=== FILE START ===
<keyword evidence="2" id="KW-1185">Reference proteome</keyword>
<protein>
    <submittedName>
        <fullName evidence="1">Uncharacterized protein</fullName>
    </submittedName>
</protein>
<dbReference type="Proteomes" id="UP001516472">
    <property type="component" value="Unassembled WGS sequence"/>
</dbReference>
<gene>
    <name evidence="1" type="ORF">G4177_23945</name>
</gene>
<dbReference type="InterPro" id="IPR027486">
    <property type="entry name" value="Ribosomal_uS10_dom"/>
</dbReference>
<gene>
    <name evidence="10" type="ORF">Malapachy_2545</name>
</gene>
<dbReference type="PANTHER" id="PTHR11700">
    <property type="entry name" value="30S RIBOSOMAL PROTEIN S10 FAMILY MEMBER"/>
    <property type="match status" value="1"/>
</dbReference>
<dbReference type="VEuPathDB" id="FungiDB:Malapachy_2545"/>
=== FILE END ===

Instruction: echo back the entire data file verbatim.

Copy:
<keyword evidence="2" id="KW-1185">Reference proteome</keyword>
<protein>
    <submittedName>
        <fullName evidence="1">Uncharacterized protein</fullName>
    </submittedName>
</protein>
<dbReference type="Proteomes" id="UP001516472">
    <property type="component" value="Unassembled WGS sequence"/>
</dbReference>
<gene>
    <name evidence="1" type="ORF">G4177_23945</name>
</gene>
<dbReference type="InterPro" id="IPR027486">
    <property type="entry name" value="Ribosomal_uS10_dom"/>
</dbReference>
<gene>
    <name evidence="10" type="ORF">Malapachy_2545</name>
</gene>
<dbReference type="PANTHER" id="PTHR11700">
    <property type="entry name" value="30S RIBOSOMAL PROTEIN S10 FAMILY MEMBER"/>
    <property type="match status" value="1"/>
</dbReference>
<dbReference type="VEuPathDB" id="FungiDB:Malapachy_2545"/>